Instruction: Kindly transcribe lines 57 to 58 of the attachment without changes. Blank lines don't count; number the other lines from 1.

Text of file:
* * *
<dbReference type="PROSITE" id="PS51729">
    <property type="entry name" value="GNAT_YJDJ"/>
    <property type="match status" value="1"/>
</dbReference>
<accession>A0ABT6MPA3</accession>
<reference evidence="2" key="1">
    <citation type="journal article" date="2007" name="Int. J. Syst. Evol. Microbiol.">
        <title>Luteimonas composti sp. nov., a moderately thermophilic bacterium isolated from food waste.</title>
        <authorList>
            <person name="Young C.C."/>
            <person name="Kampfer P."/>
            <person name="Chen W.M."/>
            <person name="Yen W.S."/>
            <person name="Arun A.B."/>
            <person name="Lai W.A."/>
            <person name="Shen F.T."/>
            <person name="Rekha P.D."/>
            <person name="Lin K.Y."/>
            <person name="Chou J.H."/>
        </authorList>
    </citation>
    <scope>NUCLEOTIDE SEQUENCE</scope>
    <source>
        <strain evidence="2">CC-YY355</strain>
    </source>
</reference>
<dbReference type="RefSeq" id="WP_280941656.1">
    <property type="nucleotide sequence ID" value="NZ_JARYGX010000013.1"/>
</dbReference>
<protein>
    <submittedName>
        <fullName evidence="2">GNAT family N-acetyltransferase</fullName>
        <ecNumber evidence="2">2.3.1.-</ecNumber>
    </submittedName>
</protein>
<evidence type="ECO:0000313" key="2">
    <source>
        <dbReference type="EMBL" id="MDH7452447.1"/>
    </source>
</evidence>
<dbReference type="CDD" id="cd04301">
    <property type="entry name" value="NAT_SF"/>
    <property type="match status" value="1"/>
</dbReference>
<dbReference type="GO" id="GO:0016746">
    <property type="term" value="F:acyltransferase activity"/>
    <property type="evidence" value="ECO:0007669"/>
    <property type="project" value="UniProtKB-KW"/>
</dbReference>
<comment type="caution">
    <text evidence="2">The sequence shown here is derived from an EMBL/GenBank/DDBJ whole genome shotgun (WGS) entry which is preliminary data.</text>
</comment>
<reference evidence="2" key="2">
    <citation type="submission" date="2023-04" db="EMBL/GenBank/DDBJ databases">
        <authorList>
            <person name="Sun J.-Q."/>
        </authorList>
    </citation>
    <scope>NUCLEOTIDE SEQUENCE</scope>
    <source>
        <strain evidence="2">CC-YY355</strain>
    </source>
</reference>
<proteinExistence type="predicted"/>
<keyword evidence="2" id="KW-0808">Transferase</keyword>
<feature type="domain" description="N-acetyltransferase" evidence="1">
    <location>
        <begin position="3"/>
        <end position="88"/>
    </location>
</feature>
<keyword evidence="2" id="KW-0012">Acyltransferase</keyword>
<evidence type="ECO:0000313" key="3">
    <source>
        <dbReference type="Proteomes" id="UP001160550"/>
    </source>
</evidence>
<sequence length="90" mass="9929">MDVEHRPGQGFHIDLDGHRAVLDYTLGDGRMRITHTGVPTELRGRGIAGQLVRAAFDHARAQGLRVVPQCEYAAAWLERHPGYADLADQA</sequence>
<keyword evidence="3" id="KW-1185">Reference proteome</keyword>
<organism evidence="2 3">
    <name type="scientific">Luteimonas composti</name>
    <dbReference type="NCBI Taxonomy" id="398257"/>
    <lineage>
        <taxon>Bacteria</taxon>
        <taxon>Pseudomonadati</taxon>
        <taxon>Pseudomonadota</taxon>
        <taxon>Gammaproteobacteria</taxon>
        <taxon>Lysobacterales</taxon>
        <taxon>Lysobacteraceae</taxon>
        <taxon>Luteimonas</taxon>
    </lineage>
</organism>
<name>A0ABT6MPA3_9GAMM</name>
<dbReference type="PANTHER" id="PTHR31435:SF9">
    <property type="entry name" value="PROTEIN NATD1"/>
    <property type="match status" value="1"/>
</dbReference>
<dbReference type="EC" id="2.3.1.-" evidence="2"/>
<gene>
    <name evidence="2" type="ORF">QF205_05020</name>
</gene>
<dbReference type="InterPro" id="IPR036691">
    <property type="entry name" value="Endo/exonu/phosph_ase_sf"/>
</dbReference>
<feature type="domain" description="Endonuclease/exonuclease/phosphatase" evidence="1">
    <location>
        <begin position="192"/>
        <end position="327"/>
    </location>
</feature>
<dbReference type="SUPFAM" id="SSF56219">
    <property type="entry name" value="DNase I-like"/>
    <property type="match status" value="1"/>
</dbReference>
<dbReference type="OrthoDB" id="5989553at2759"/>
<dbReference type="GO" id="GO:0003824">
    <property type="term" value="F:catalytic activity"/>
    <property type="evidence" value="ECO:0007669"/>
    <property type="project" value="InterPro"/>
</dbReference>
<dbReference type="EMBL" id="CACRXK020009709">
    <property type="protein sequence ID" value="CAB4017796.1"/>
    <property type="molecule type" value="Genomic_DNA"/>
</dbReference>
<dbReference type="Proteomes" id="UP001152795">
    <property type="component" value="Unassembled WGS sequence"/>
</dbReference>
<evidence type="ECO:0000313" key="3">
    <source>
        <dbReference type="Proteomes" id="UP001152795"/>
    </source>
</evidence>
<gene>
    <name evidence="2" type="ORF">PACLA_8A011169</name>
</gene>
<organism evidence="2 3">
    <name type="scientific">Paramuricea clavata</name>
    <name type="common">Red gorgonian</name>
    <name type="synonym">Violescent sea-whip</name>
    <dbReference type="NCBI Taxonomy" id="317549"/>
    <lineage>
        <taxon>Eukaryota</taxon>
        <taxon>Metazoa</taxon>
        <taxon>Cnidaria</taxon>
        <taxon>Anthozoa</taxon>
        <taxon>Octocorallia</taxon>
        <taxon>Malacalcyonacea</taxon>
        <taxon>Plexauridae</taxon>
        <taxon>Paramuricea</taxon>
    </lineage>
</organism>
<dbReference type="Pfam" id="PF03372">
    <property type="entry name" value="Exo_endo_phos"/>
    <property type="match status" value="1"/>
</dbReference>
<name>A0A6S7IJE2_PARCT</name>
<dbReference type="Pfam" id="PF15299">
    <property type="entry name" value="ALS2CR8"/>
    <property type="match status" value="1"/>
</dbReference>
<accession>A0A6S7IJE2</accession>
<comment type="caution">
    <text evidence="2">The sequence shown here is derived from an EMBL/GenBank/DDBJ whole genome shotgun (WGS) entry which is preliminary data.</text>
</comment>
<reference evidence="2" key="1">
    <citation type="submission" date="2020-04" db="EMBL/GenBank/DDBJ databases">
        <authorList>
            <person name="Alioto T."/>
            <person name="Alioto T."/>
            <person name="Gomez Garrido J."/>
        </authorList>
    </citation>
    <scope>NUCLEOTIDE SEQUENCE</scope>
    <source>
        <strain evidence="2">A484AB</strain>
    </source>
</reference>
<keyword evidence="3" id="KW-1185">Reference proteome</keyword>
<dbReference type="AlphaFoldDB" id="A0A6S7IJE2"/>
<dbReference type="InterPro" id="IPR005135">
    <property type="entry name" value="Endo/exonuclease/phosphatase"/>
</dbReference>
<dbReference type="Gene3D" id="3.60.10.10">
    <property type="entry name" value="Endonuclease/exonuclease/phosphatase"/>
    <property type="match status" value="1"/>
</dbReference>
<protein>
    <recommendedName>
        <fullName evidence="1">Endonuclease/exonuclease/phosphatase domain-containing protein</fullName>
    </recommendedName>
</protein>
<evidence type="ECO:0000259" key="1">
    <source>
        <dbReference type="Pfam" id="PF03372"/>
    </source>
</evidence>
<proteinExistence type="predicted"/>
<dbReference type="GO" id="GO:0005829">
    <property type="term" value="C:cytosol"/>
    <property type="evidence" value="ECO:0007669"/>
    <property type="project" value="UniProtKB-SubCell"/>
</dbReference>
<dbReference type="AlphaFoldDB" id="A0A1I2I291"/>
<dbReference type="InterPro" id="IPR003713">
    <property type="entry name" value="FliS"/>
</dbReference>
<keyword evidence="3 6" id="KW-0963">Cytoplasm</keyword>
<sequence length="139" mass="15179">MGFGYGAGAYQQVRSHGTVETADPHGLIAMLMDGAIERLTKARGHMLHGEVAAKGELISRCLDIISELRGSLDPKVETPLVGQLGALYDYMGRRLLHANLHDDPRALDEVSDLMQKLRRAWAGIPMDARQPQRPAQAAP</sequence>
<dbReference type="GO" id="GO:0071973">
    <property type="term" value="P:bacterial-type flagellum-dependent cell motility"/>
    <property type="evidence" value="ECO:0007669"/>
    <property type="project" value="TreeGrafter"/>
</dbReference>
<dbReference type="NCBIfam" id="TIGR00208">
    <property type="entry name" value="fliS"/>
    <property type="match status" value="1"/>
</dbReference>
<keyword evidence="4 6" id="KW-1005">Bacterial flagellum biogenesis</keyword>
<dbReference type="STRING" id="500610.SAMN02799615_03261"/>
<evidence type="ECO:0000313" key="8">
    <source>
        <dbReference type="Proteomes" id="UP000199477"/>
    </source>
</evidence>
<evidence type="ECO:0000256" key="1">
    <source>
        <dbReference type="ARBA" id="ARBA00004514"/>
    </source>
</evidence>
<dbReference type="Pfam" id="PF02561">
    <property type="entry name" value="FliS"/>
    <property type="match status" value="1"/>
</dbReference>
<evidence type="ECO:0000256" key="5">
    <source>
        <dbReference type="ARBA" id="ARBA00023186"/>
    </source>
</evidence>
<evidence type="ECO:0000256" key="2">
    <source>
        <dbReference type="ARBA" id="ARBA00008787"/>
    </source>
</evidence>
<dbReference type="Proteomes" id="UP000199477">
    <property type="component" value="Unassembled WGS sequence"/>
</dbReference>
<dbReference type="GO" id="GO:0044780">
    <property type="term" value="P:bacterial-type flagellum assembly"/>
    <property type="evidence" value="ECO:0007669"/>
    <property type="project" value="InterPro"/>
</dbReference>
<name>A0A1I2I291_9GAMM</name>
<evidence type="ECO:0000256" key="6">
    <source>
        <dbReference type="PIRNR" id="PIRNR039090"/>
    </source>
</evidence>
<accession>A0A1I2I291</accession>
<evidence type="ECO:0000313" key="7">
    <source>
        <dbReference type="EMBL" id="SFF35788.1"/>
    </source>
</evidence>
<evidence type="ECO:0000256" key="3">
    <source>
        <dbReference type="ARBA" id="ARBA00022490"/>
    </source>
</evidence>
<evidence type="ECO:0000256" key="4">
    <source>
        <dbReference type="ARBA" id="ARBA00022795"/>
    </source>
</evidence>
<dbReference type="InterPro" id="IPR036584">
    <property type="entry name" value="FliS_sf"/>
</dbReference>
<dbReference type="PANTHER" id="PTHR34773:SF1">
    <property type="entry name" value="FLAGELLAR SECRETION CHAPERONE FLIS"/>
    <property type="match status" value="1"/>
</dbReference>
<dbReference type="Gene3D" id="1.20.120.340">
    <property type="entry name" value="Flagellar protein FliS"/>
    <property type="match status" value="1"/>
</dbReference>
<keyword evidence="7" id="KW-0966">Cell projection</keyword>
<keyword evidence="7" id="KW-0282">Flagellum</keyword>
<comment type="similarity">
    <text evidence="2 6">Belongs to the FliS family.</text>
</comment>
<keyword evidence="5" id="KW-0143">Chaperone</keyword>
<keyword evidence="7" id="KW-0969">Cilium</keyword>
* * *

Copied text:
        </authorList>
    </citation>